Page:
Splashed across the front page of the Daily Telegraph today is the story that 30 charities’ chief executives are paid over £100,000, despite many of their organisations facing a drop in donations. The story was also discussed at length on the Today programme, and a lot of people—including many on Twitter—have expressed shock and disgust that charity chiefs get paid this much.

Of course CEO pay is an issue in the third sector, just as it is in any other sector—think how many news stories we’ve seen on how much those at the top of banking take home. The key question that always needs to be asked is quite simply, is the individual worth it? Do they help deliver for beneficiaries, the people their organisation exists to support? Do they drive their charity to improve its effectiveness and impact? Are they a good figurehead, do they manage stakeholders well, are they engaging for fundraisers? Arguably being the head of a charity is a tougher job than being head of any other organisation, especially in a period when funding is under pressure and support from government has declined. Charities must be accountable, and there needs to be transparency around these issues.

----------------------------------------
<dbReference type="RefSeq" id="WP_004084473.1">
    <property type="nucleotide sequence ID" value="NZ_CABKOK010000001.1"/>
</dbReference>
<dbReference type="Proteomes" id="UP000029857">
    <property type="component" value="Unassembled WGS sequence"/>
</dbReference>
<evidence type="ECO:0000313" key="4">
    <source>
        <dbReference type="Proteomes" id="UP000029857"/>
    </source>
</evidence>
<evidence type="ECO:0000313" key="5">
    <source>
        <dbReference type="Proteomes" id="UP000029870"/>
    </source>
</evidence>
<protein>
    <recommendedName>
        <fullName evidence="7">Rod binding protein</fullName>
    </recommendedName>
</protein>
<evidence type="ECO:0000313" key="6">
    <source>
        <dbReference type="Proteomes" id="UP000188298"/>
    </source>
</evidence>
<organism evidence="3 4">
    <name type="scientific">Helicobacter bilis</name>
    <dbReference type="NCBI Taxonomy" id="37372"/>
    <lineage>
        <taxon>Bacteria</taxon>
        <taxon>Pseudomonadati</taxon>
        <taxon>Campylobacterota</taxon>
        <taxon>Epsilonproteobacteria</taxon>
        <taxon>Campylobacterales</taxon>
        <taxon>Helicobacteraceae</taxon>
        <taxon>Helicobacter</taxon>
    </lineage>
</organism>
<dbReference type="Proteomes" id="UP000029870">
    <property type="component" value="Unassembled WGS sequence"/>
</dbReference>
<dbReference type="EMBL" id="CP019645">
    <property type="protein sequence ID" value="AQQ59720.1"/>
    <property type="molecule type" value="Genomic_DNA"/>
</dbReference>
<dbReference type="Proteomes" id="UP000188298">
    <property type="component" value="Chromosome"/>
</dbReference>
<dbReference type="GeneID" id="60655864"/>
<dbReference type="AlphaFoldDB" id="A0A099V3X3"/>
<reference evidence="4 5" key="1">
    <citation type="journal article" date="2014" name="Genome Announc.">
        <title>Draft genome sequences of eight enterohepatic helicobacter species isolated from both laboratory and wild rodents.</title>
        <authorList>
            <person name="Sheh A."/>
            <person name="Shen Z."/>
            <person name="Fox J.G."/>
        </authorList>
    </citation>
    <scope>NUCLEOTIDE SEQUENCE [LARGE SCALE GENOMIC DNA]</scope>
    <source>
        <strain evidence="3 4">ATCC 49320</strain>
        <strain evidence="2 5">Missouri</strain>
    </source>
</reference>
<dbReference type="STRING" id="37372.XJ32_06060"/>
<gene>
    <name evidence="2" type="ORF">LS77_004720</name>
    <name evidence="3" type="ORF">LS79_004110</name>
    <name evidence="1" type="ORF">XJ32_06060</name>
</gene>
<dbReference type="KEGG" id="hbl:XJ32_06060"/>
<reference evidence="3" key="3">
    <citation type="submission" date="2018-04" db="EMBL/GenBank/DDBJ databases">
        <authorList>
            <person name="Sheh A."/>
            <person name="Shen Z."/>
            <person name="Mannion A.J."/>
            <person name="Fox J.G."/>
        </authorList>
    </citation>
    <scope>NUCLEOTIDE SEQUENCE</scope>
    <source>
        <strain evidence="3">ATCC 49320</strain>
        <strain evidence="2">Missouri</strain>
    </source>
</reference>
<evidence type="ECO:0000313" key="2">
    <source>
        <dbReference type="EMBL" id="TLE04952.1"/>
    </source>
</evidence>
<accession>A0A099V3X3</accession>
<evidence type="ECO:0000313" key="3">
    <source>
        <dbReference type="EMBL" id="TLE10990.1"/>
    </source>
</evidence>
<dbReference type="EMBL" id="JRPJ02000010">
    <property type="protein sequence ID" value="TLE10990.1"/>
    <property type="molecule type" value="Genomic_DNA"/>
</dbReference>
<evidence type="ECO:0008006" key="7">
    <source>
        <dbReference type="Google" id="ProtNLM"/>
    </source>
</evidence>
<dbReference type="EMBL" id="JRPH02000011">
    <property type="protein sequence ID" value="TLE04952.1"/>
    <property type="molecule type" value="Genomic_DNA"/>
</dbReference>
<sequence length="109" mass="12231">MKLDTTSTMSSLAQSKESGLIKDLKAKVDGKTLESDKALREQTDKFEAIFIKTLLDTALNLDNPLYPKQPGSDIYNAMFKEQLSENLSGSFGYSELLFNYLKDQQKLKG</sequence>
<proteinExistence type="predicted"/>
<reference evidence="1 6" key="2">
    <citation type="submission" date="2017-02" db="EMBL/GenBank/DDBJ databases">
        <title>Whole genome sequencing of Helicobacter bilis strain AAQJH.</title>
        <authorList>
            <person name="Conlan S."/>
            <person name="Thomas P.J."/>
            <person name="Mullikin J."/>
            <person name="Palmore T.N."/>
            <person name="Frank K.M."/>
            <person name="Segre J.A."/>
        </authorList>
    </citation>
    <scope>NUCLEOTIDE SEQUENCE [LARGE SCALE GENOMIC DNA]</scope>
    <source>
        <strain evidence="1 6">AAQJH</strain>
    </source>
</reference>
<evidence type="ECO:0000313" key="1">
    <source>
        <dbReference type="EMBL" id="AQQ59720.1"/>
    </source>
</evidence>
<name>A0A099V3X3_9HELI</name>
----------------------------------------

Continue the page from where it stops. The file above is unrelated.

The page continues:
The subject of  how much a chief executive is ‘worth’ is ultimately the responsibility of trustees, who must consider CEO pay carefully and keep it under constant review. There is certainly a question mark over whether all charity boards do this as well as they could.

The piece in the Telegraph includes extensive comments from William Shawcross, head of the Charity Commission. In terms of public support for charities, a more worrying development is the fear that some charities are simply a vehicle for tax avoidance, an issue that is firmly the responsibility of the Charity Commission—unlike CEO remuneration. The example that springs to mind is that of the Cup Trust tax avoidance scam. Many suspect there are other ‘Cup Trusts’ out there, and their existence and the scandal surrounding their uncovering does untold levels of damage to the charity sector and its reputation.

Perhaps the Charity Commission would do better to focus its efforts on solving problems in the sector which it can address, rather than fanning the flames around those it can’t.

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